At Balloch we drove up to Balloch Castle and stopped and wandered around the grounds. The grounds are a country park and span 200 acres including walled gardens and nature trails. The castle is derelict but is still an imposing sight. The loch can be seen shining in the distance, making  a fitting backdrop to the gardens.

loch-lommond-10 loch-lommond-11 loch-lommond-13 loch-lommond-14We really enjoyed our trip to Glasgow and Loch Lommond and hope to go back and visit again soon. There is so much more we would like to see in the area.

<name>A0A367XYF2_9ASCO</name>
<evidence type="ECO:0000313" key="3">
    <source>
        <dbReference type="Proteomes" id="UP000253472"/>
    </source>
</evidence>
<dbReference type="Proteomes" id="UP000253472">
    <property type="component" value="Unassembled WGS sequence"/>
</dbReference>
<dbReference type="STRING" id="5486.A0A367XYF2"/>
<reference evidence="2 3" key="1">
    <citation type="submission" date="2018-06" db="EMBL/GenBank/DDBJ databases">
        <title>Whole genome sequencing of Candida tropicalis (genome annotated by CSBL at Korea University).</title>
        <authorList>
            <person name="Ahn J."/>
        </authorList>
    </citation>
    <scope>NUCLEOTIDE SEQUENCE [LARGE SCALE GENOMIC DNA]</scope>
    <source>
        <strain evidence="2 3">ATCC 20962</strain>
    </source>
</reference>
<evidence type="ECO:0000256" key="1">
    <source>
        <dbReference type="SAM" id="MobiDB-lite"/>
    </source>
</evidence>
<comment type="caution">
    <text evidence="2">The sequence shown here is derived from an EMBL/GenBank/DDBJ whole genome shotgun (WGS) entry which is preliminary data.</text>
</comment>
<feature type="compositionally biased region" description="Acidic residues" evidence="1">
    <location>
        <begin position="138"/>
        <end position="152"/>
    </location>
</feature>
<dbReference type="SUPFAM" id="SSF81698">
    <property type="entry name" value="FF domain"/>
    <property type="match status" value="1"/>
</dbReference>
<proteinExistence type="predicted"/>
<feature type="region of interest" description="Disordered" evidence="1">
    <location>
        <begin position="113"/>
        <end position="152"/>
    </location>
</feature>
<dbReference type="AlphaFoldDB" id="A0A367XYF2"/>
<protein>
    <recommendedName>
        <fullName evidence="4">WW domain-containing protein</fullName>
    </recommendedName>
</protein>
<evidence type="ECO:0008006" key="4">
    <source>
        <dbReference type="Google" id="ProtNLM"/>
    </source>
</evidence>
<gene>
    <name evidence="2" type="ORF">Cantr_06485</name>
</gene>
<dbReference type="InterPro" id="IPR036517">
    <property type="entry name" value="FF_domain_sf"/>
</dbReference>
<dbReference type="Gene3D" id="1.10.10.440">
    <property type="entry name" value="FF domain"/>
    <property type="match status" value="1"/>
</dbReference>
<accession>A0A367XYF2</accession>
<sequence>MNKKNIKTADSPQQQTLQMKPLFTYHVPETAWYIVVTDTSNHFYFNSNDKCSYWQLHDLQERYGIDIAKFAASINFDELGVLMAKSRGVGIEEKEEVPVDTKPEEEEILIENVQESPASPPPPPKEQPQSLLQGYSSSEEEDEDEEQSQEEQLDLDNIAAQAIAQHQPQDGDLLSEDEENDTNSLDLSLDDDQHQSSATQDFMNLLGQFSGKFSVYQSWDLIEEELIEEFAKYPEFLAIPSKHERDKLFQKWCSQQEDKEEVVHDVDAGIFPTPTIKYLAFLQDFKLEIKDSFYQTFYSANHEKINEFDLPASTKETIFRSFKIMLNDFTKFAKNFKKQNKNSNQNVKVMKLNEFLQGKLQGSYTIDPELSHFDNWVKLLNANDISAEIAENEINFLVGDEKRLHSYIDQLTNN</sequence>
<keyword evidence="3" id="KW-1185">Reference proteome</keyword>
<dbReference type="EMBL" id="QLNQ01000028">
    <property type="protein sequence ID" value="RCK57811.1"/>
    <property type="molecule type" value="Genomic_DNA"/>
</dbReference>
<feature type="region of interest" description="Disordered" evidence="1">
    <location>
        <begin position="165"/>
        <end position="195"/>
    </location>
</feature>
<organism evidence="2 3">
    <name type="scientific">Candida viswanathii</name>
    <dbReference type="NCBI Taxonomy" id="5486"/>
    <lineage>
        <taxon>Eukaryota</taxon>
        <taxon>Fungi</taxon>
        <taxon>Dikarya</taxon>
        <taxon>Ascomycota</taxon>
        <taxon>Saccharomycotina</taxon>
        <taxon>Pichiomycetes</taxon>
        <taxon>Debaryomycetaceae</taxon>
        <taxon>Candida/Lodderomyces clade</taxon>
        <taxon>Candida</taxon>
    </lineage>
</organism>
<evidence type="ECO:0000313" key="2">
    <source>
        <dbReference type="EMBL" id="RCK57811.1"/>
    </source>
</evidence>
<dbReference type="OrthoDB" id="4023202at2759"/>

Disclosure: We were invited to stay at Travelodge for the purpose of this review. All opinions and images  are my own.

A Visit to Wallington Hall

The one thing about living in Newcastle is that there are plenty of places of historic interest to visit. From finding out about the Vikings at Lindisfarne to visiting the Roman ruins at Housesteads and seeing Hadrians Wall or watching knights fighting at Warkworth Castle, you will be spoiled for choice. This weekend we decided to pay a visit to Wallington Hall. Wallington Hall is a country house and garden situated around 12 miles west of Morpeth, near the village of Cambo. It is a huge 13,000 acre estate with a woods, gardens and farmland surrounding it. Owned by the National Trust since 1942 there is plenty to explore and discover.

Wallington hallThe history of Wallington Hall